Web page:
It might be worse than we’d like to think. Today, PLoS ONE published two separate studies investigating how anxiety and work-related exhaustion are correlated to the length of our telomeres, the protective caps on our chromosomes that help make sure our dividing cells have all the genetic material they need for long, healthy lives.

The short answer: both higher stress and severe exhaustion were found to be correlated with decreased telomere length, with potential implications for aging and long-term health. It’s important to note that the results are only correlative, and don’t show any causation, but they add to a suggestive and growing body of literature in this area.

Telomeres are the portions at the ends of our chromosomes, the packaged-up version of all of our DNA, which are critical for proper cell functioning. The telomeres themselves don’t contain any crucial information, but they protect the important parts of the chromosome from deterioration by slowly sacrificing themselves, a bit at a time, during each cell division. It’s thought that some of the issues associated with aging and some cancers may be caused by telomere shortening, which can lead to dysfunctional cells with incomplete chromosomes that die or go rogue.

The connection between telomere length and health remains somewhat tenuous, but they have become quite a hot spot for research, including the two articles published today. In one of the studies, “High Phobic Anxiety is Related to Lower Leukocyte Telomere Length in Women,” led by Olivia Okereke of Harvard University, the researchers compared telomere length with anxiety levels for 5,243 women between the ages of 42 and 69, and found that higher anxiety was generally associated with shorter telomere length. The other report, “Work-related Exhaustion and Telomere Length: A Population-based Study,” led by Kirsi Ahola of the Finnish Institute of Occupational Health, found a similar correlation between work-related exhaustion, which they interpreted as an indicator of prolonged work stress, and telomere length in 2,911 men and women aged 30 to 64, with severe exhaustion associated with markedly shorter telomeres.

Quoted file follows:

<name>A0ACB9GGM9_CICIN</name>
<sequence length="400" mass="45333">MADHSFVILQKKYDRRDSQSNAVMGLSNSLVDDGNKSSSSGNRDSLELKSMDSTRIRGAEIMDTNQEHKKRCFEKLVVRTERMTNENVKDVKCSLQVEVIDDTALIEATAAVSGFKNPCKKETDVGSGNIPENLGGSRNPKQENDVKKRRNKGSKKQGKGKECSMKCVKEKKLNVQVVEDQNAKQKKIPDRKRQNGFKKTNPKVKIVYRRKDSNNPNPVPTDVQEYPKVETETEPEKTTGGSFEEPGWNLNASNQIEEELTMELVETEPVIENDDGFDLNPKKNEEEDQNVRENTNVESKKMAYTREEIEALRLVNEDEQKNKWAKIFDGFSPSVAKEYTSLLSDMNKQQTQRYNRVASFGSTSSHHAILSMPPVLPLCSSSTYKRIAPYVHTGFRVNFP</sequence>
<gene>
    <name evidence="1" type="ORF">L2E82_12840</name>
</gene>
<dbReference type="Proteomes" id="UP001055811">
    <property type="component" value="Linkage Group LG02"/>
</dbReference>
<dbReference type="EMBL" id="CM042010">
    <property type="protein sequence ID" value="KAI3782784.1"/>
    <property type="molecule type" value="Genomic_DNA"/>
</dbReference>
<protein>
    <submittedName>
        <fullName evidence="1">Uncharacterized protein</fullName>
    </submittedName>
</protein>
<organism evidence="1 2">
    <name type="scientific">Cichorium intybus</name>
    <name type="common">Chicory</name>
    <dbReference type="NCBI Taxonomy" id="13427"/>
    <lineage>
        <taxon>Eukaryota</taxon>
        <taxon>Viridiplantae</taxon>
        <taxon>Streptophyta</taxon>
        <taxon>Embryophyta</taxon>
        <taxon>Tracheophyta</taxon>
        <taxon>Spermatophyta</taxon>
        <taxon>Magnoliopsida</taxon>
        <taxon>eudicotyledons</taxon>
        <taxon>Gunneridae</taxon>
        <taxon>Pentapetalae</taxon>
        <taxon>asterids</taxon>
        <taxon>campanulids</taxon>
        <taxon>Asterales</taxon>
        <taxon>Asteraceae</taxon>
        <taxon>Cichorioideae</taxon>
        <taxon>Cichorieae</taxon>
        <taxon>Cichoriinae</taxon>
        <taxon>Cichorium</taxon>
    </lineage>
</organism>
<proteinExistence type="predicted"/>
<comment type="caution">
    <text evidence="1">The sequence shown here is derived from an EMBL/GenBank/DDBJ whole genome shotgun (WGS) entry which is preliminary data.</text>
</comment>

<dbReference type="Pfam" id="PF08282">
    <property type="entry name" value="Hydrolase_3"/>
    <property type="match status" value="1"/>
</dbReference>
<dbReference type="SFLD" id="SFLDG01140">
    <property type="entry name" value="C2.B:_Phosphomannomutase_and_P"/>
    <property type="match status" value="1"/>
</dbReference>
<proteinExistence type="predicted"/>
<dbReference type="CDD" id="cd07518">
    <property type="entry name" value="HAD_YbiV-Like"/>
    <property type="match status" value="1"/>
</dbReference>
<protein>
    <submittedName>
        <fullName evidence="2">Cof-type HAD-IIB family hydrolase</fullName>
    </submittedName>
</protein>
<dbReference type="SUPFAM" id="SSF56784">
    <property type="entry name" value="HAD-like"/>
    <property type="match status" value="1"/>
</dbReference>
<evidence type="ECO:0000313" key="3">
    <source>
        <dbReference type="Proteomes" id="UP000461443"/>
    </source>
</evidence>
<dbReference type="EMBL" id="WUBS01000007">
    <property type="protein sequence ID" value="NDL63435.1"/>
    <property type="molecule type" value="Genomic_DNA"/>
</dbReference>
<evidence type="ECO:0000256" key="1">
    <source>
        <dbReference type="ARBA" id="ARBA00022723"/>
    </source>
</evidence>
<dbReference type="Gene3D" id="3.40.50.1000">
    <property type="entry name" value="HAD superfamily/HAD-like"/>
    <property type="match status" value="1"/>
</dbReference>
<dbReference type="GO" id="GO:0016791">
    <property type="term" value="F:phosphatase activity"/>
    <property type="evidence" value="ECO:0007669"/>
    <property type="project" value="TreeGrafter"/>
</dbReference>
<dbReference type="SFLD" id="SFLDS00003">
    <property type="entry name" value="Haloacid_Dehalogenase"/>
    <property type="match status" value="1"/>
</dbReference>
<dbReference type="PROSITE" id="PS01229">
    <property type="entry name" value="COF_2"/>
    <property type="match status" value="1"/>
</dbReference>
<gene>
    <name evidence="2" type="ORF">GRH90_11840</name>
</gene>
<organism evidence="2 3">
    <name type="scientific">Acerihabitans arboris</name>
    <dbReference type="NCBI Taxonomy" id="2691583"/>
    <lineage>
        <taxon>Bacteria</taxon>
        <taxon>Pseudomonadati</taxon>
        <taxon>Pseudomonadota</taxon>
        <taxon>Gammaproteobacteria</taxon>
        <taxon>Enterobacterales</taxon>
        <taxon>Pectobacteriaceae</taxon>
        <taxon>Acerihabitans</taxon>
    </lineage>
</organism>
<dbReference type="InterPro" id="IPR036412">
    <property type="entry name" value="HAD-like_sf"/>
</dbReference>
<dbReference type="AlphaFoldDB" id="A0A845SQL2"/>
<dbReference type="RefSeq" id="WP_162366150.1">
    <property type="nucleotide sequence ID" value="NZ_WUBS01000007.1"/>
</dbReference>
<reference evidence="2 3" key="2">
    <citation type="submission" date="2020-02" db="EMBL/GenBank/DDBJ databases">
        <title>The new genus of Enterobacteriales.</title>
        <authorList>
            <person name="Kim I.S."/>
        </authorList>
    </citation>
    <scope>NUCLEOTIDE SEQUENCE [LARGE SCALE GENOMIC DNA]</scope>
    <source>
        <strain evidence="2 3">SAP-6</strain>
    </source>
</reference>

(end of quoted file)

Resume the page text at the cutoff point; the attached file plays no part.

Again, it’s important to remember that correlation does not equal causation, but perhaps these results at least offer a potential suggestion that we should all find a little more time to sit back and relax, something we should probably be doing regardless.

Citations:

Okereke OI, Prescott J, Wong JYY, Han J, Rexrode KM, et al. (2012) High Phobic Anxiety Is Related to Lower Leukocyte Telomere Length in Women. PLoS ONE 7(7): e40516. doi:10.1371/journal.pone.0040516

Ahola K, Sirén I, Kivimäki M, Ripatti S, Aromaa A, et al. (2012) Work-Related Exhaustion and Telomere Length: A Population-Based Study. PLoS ONE 7(7): e40186. doi:10.1371/journal.pone.0040186

Aping around: Locomotor behavior of an extinct great ape

A great ape that roamed Spain 10 million years ago got around like no other hominids known before or since, researchers conclude, based on a unique mosaic of skeletal features that suggest a combination of suspensory and quadrupedal behaviors.

The authors of the study, led by David Alba of the Catalan Paleontology Institute, analyzed bones from the elbow area, shoulder girdle, rib cage, and forelimb of a partial Hispanopithecus laietanus skeleton. They found features suggesting multiple different types of locomotion patterns for the extinct ape, including both swinging through the branches by the arms and walking among the branches on all four feet. The precise combination of features and behaviors, they write, is totally unique among known extinct and extant ape species.

Based on these results, they call the species a ”transitional state,” in that the combination of features simultaneously allowed the ape to maintain balance on all fours while also allowing it to move toward more suspensory behavior, which ultimately took over as the predominant mode of locomotion for the lineage.

This study probably doesn’t have immediate implications for the hotly debated question of how and why human bipedalism evolved, but sometimes it’s nice to take a step back from our relentlessly anthropocentric view and simply appreciate our ape cousins for what they are – and what they were millions of years ago. And, in a broader sense, this study also serves as a reminder that we must be careful to remember that we can’t conceptualize extinct species based only on “the biased evidence provided by their few and very specialized remaining living representatives,” as the authors write. The true evolutionary history is simply much too complex.